Alliott Cole sees a large number of tech start-ups in his work as principal in the early-stage investment team of private equity firm Octopus. The trouble is that he often struggles to comprehend what those writing the software that underpins those companies are talking about.
"For several years I have worked hard to understand how new infrastructure, products and applications work together to disrupt markets," he says, explaining why he recently decided to take a course that claims to be able to teach even the most IT-illiterate person how to create a software application, or app, in just a day.
"While [I am] conversant in many of the trends and the â€“ often confusing â€“ array of terminology, it troubled me that I remained an observant passenger rather than an active driver, particularly in the realms of computer programming." Mr Cole is not alone, which is why eight executives and I are sitting in a penthouse apartment perched on top of a 1930s office block in London's trendy Clerkenwell having our turn on the same course.
The programme is run by Decoded, a training business created by three former advertising executives â€“ Steve Henry, Kathryn Parsons and Richard Peters â€“ and Alasdair Blackwell, an award-winning web designer and developer.
They appear to have tapped into a widely felt, but rarely discussed, problem. Tech talk is increasingly commonplace in business and life. Many of us rely on smartphones and the web for work, but most people, including senior executives, find the language used by software engineers, social media professionals and the "digital natives" for whom modern technology is intuitive, baffling. So, anything that can help is warmly received.
Decoded has invited me to its rooftop classroom to see whether it could bring out my inner geek. After pacing the streets while struggling to use the Google Maps function on my iPhone to find the venue, it seemed highly unlikely that I would be an app developer by five o'clock as Decoded had promised.
My fellow students are an assortment of executives and copywriters from Ogilvy & Mather, the marketing group. Decoded says earlier course participants have come from organisations including BT, O2, Facebook, the BBC, as well as the editor of Campaign magazine, members of the Downing Street policy team and the founder of the think-tank Education Foundation.
For some, memories of coding are distant. Mike Nicholson, head of strategy at OgilvyAction, the company's branding agency, admits that he had not tried to program a computer since his school days in the early 1980s. "We had BBC Micros and I learnt how to make the screen go red and to print," he says.
Now, however, as modern technology is changing his industry, he feels the need to revisit the basics of how technology functions. "In my department I have people who build websites and work in social media. In order to take the fear away you have to understand it. I am here to understand what happens inside the box."
Nick Midworth, the company's finance director, says his last experience of computer programming was typing numbers into a machine during the maths component of his economics degree in the late 1990s. "I am sure that would be miles away from this," he says.
Like the others, his main reason for attending the training session is to help his day job. "It is being able to know a little bit more than clients so you can at least get by," he admits.
As we huddle in a corner of the living room around the coffee and pastries, there is an air of nervous anticipation you do not normally experience on corporate awaydays. "I feel like I am joining the Matrix," one of the creatives quips, referring to the films beloved of many programmers.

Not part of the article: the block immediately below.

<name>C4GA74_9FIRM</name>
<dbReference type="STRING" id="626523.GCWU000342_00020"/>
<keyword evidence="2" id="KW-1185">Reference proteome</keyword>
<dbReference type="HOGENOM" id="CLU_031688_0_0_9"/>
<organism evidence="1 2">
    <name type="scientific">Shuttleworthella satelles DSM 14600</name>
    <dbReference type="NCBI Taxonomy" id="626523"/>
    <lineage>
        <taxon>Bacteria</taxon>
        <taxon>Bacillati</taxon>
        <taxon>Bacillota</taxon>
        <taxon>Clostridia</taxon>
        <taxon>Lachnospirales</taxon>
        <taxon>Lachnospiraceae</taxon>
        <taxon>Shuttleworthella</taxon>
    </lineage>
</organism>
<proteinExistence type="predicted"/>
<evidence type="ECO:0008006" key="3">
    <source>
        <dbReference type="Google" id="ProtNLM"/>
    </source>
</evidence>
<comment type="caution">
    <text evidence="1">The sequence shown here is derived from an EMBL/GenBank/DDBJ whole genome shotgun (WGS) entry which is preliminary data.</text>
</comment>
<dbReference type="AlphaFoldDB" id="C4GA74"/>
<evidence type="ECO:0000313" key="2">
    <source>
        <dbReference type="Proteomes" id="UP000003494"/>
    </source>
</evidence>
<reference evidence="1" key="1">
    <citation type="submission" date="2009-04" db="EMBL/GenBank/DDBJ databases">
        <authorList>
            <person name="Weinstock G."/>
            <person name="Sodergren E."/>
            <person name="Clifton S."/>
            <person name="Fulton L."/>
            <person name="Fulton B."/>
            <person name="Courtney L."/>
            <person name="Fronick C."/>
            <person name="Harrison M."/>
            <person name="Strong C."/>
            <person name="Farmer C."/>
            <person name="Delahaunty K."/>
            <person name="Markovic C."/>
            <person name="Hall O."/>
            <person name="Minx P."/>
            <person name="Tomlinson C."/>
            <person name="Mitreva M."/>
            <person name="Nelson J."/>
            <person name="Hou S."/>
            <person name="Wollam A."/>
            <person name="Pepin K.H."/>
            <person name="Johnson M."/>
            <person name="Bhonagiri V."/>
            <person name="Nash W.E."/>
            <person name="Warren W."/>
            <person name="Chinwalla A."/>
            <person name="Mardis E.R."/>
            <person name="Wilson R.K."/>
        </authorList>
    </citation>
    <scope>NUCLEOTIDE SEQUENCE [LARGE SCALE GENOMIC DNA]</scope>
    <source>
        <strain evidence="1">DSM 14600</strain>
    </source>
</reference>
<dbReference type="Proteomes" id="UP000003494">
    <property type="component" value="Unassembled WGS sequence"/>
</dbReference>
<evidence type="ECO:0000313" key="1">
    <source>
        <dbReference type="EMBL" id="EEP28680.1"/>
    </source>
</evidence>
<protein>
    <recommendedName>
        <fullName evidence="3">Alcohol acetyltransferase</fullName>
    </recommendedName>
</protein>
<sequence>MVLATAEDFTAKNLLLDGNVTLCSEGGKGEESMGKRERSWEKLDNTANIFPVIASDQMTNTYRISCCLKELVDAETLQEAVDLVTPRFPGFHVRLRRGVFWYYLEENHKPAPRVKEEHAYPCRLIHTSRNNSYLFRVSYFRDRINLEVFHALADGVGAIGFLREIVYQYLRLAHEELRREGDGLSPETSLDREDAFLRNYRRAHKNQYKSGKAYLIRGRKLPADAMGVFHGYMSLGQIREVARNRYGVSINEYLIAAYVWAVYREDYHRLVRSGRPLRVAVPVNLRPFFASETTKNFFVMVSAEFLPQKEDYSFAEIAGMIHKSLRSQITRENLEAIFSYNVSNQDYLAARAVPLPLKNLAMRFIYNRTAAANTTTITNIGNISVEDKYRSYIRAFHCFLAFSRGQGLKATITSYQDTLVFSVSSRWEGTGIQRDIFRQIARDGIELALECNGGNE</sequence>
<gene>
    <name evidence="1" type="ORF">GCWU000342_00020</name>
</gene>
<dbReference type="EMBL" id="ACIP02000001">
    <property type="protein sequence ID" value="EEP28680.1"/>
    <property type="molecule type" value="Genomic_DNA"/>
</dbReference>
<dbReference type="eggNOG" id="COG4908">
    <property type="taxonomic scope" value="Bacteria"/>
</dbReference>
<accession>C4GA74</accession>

According to Mr Blackwell, however, the popular view of code promulgated by movies such as The Matrix is part of the problem his company is trying to combat.
"A lot of the reason people fear software programmers is the fault of Hollywood," he says. "The idea of coding is that it is done by someone who has a different brain to the rest of us â€“ a boy in Illinois who is tapping away on a computer in his bedroom, hacking into the CIA."
Mr Blackwell and Mr Richards, our teachers for the day, spend the first part of the course leading us through a brief history of the internet before moving on to the basics of modern programming. The assumption is clearly that everyone on the course knows nothing and needs to have every piece of jargon explained clearly.
The good news, it seems, is that ever since Sir Tim Berners-Lee invented the web and hypertext mark-up language (HTML), the main coding language used to create web pages, writing software has become ever simpler, helped greatly by programmers posting their code online so that others can copy and adapt it.
And, by the end of the day, each of us has built an app â€“ a simple location-based tool that tracks the movements of the user on the map function of a smartphone or tablet device, then alerts them when they have reached a certain grid point. The app could be used by a retailer to promote discounts when the smartphone owner walks past one of its shops, or as a game to encourage people to try to find a new nightclub venue.
While it is unlikely that we will be challenging the position of location-based apps such as Foursquare, the sense of achievement among the participants is incredible.
Mr Cole says he had a similar experience. He had arrived at the Decoded apartment with a blend of nerves and excitement, but had walked out a convert. He likened the experience to the "sense of wonder" he felt the first time he went scuba diving.
However, a day at Decoded is not enough to convince him or the others to quit their day jobs and become full-time programmers. That is a role they are happy to leave to the experts â€“ but now, at least, they feel more confident of being able to talk the same language.
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